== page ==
Characterize the ideals and congruences on the semigroup of natural numbers under the operator. (I.e., if , otherwise.)

First we will make some definitions.

Definition: A subset is called an *interval* if, whenever and , .

Lemma 1: Every nonempty interval in has the form for some or . Proof: Every nonempty interval on has a least element by the well-ordering property of natural numbers. If a nonempty interval has a greatest element , then for all , and so we have . If does not have a greatest element, then for every , there exists with , and thus . So we have .

Lemma 2: If and are disjoint intervals and there exist and such that , then for all and we have . Proof: Suppose to the contrary that there exist and with . There are six possible orderings for which preserve and . Specifically, these are , , , , , and . In each case, is not empty.

Next we consider the ideals on . To that end, let be a subset.

Suppose that is an ideal under the operator. If is nonempty (as we insist our ideals to be), then it has a least element by the well-ordering property of the natural numbers. If , then , and if , then since is minimal. Thus .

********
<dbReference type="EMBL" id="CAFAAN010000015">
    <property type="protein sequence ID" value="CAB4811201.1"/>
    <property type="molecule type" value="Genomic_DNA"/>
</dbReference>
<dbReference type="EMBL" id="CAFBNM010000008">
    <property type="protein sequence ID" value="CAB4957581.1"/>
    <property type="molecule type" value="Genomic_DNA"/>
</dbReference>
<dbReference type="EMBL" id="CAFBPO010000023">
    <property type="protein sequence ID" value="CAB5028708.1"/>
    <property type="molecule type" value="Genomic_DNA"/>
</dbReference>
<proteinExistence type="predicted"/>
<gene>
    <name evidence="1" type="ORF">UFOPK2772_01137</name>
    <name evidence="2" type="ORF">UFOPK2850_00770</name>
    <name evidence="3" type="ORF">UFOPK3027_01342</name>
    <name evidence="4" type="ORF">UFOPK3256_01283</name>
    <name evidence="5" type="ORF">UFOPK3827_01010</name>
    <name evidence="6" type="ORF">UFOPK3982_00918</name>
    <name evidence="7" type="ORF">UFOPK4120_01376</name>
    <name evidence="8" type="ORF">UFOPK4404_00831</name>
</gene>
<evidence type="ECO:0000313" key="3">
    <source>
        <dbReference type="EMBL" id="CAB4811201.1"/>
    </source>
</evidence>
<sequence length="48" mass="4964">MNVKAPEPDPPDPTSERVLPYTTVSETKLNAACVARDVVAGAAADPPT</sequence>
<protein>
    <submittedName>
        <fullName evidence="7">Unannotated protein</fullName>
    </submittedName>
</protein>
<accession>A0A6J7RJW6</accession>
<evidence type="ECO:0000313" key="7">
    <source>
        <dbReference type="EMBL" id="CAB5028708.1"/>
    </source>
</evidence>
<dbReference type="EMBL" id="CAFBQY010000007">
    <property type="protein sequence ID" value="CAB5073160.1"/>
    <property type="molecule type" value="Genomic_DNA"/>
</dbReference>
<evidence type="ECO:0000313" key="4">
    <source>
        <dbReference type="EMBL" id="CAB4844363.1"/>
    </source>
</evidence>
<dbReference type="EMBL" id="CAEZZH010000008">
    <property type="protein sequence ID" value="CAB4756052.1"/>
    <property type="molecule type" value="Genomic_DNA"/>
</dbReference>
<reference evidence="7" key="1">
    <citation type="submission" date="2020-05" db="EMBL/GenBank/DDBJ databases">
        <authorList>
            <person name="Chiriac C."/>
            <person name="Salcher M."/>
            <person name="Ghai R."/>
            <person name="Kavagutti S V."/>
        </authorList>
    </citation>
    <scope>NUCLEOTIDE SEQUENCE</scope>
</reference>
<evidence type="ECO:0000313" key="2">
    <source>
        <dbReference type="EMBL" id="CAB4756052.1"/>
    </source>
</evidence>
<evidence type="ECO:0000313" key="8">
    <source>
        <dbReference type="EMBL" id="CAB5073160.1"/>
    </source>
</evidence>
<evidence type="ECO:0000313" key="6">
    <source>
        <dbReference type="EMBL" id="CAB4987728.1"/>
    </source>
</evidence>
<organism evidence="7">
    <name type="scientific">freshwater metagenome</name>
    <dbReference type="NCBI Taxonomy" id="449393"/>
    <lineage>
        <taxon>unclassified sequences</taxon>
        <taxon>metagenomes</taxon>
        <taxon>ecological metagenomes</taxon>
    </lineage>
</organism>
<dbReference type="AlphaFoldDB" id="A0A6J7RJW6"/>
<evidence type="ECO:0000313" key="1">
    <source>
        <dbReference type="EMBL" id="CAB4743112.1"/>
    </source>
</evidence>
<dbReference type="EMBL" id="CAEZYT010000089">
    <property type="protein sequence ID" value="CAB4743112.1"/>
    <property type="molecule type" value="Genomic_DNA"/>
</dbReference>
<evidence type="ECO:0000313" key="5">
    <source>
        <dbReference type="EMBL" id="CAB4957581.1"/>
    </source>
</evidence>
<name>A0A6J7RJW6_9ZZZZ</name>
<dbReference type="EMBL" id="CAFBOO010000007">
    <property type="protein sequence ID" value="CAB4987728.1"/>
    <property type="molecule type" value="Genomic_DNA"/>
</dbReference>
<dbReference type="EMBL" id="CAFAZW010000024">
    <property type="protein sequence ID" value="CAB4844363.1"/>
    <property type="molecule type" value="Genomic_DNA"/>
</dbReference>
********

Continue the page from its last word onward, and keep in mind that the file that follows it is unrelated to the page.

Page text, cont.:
Conversely, suppose for some . If and , then we have . So , and thus . So is an ideal.

Hence the ideals of are precisely the intervals where .

Now we will consider the congruences on . To that end, let be an equivalence relation.

Suppose is a congruence, and let be a -class. We claim that is an interval. To that end, let and suppose . Now and , so that (since is a congruence) , and thus . So . Thus is an interval (by our definition above). Thus if is a congruence on under , then the classes of are pairwise disjoint intervals.

Conversely, suppose the classes of the equivalence relation are pairwise disjoint intervals. We claim that is a congruence. To that end, suppose and , and suppose without loss of generality that . By Lemma 2, we have . So . Thus is a congruence.

Hence the congruences on are precisely the paritions of which consist of intervals.